This article is provided by H+H
This article is provided by H+H
Aircrete is a lightweight masonry material, combining the strength, durability and thermal efficiency of concrete with the ease of use that comes with a lightweight material; it is easy to handle, cut and work with on site.
What is aircrete made from?
The materials used in the manufacture of Aircrete in the UK are sand, pulverised fuel ash (PFA), cement, lime and water.
About 70 per cent of the volume of each Celcon Block manufactured in the UK by industry leader H+H is PFA. This is a waste material that is a by-product of coal-fired energy generation and aircrete blocks are therefore hugely sustainable, making use of a material that would otherwise be sent to landfill. The use of PFA gives the blocks their distinctive grey colour.
Celcon Blocks also contain a percentage of sand and this percentage can vary depending on the availability of PFA. Some European plants manufacture aircrete using sand entirely in place of PFA. The resulting block will have the same performance characteristics but will be a pale milky colour.
What makes aircrete so light?
The main difference between an aircrete block and a dense concrete block is in its weight, and this is determined by the way it is made. The basic ingredients of aircrete (sand, PFA, cement, lime and water) are mixed into a slurry and a small amount of aluminium oxide is added to the mix. This causes a chemical reaction in which air bubbles are formed – it’s a very similar process to adding yeast to a flour mix to make bread.
Once all the bubbles have been formed, the aircrete mix sets into a soft block which is then cut to size. These cut blocks are transferred into autoclaves for high pressure curing to produce rigid blocks with the strength to carry the weight of an entire building.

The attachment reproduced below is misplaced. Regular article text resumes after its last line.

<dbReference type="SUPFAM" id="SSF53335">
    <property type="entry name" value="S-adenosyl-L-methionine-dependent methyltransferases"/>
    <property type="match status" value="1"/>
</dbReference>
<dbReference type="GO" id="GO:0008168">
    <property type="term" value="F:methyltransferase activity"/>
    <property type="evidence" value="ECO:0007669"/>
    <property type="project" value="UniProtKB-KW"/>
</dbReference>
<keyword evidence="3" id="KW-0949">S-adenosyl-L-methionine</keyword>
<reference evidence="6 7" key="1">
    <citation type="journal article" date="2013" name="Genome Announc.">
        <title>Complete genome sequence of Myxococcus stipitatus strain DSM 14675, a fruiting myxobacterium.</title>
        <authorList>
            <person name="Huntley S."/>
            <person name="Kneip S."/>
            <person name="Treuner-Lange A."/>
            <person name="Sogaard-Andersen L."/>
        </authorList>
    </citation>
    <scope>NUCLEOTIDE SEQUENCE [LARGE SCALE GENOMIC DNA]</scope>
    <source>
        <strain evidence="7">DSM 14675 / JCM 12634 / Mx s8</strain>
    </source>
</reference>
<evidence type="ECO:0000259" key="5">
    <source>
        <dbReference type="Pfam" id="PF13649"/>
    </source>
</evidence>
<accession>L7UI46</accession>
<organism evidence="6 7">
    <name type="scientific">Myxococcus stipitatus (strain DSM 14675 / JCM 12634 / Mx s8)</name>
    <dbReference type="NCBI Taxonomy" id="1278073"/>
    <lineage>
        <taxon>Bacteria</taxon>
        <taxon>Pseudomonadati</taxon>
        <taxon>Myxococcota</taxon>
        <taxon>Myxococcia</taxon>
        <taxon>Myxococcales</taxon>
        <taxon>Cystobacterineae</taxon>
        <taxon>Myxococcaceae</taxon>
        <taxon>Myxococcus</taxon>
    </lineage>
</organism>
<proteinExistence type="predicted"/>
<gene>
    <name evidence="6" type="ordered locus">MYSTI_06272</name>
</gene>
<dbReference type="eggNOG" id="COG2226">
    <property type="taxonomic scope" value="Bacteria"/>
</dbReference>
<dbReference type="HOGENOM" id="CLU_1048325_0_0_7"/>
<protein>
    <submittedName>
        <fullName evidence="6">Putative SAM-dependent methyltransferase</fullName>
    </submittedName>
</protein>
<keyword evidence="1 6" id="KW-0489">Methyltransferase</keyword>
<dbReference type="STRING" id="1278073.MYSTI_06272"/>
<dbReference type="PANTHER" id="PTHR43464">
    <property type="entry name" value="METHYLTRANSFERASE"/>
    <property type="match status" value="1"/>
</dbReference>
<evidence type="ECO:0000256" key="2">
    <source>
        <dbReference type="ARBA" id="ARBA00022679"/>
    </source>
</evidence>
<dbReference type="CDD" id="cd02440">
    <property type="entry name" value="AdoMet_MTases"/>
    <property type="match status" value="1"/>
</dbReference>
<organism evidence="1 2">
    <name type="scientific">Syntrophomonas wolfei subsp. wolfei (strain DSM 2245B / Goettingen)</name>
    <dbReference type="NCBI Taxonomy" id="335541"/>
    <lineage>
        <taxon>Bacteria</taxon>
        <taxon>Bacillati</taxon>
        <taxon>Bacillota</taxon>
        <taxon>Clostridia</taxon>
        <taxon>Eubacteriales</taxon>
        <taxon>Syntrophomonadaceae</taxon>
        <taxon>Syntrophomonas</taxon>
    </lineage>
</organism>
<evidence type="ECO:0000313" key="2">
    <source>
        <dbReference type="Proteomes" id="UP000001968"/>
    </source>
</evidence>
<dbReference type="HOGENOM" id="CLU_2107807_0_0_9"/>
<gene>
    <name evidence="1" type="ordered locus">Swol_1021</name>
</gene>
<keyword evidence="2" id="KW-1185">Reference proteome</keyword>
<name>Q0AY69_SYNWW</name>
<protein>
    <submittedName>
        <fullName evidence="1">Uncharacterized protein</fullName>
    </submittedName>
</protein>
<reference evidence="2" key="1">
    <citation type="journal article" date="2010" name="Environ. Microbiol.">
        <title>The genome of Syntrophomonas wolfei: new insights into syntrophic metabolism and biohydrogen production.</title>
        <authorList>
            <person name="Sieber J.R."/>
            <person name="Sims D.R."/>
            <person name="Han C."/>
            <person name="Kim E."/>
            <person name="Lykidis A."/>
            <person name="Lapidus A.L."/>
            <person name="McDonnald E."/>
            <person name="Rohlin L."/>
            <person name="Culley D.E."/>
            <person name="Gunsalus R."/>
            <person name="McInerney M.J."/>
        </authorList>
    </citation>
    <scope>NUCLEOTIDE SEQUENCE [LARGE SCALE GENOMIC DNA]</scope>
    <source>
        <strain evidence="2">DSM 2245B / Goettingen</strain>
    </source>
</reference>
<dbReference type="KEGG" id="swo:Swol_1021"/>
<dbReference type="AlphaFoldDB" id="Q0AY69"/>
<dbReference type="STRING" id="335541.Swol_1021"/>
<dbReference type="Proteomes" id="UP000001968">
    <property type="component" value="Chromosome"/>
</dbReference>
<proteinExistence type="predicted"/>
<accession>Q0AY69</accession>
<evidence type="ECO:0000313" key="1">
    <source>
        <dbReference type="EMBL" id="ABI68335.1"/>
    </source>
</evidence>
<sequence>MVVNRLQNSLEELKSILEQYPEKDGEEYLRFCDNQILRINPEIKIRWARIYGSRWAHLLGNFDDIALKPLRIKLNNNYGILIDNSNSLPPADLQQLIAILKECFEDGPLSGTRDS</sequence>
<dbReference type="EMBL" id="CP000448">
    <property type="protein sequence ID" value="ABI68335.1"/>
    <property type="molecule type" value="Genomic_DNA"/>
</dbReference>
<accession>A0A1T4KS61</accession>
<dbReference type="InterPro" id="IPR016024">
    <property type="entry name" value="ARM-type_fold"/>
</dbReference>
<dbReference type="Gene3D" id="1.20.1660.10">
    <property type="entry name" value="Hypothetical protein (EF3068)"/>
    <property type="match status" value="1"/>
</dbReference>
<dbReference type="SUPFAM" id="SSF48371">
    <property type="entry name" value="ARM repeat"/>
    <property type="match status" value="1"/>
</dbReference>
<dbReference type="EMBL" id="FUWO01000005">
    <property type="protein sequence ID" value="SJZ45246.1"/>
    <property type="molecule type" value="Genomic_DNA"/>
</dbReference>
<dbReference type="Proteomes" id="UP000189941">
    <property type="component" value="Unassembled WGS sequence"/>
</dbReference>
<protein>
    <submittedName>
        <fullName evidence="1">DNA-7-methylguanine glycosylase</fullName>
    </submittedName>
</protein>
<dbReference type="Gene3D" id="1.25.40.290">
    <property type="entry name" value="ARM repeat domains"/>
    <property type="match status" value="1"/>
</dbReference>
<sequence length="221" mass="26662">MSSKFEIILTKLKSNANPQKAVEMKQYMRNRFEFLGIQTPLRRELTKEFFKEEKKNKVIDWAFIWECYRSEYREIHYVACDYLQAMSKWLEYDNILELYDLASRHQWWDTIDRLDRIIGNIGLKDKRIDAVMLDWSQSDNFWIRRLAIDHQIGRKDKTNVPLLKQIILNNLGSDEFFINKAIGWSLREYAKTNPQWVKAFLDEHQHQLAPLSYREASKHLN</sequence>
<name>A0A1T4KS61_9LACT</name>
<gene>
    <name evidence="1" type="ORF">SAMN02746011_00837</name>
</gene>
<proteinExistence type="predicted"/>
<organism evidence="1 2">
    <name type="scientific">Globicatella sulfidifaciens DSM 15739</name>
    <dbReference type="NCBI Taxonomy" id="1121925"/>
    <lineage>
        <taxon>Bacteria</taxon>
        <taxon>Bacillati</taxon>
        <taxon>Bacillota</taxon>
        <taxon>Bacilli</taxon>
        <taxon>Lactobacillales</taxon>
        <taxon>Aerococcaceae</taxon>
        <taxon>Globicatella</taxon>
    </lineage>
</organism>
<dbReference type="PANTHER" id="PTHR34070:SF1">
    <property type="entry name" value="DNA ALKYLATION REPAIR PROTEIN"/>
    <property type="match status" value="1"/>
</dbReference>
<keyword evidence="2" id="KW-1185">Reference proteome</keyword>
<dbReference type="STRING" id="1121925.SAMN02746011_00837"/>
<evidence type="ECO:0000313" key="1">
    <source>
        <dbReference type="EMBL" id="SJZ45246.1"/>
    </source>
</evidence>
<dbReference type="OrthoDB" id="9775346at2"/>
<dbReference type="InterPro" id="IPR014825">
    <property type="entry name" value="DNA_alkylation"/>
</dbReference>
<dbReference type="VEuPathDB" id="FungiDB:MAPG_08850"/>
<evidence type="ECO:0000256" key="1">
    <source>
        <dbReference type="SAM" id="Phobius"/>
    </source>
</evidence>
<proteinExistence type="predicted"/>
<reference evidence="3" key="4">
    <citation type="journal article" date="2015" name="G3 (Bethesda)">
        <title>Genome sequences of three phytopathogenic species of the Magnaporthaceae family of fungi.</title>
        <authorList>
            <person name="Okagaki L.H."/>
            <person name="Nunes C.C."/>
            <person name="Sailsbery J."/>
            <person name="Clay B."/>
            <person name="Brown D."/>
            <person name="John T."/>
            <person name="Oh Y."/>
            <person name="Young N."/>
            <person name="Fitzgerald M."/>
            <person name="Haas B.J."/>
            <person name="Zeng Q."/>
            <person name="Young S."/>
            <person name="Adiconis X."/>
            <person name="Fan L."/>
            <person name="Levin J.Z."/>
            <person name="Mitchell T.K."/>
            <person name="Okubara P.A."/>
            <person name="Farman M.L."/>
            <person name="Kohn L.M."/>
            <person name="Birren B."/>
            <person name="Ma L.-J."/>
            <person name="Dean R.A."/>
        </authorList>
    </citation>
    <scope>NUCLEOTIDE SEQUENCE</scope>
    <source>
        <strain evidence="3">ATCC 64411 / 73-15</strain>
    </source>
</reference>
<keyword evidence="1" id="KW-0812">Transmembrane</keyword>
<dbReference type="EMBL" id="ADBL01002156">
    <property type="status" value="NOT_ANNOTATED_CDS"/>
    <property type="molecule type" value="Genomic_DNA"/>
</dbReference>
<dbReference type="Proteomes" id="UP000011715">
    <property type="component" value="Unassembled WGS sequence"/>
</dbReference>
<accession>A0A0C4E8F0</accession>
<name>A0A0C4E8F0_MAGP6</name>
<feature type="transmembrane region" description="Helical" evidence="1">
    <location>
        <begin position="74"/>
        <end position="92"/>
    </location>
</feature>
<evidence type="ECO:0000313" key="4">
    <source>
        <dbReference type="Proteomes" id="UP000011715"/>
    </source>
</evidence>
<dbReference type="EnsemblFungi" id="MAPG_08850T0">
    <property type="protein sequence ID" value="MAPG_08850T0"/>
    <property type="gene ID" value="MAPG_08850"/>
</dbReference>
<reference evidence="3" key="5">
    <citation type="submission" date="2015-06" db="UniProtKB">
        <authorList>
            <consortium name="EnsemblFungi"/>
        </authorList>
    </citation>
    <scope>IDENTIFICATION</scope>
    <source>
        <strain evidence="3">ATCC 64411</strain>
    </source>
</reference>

What are the benefits of aircrete?
The air pockets, or cells, trapped within the concrete give aircrete blocks their distinctive performance benefits.
As the cells are not interconnecting, aircrete offers excellent sound insulation, superb thermal insulation and air-tightness. They are also entirely waterproof and resistant to sulfate – important when using aircrete below ground level.
For builders using aircrete on site, the main advantages are to do with ease of use. Because they are lightweight, aircrete blocks can easily be moved around and are much easier to lay. They can also be cut with a hand saw, allowing for standard block sizes to be cut down to fit the precise dimensions of details such as door and window openings.
Aircrete is also fire resistant, making it an ideal product for use in residential properties. Available in a range of thicknesses - 75-200 millimetres (mm) - and strengths (2.9N mm2 up to 8.7N mm2), the blocks can be used from below DPC level right up to the eaves of a house and include both internal and external cavity walls; solid walls; party walls; and beam and block floors.
Aircrete’s load-bearing capabilities are often underestimated, meaning the product can be overlooked for foundations, but it does in fact support up to a three-storey residential building with ease.
Aircrete in action
The significantly quicker build speeds achieved when using aircrete can be of particular benefit for modular housing projects where speed of construction is key.
Aircrete experts H+H have collaborated with SIG Offsite to create the innovative ‘I-House’, which delivers a complete water-tight shell of a standard house on-site within a week, fully-wrapped and ready for follow-on trades.
The improved efficiency achieved when using aircrete helps keep final project costs under control without compromising on build quality.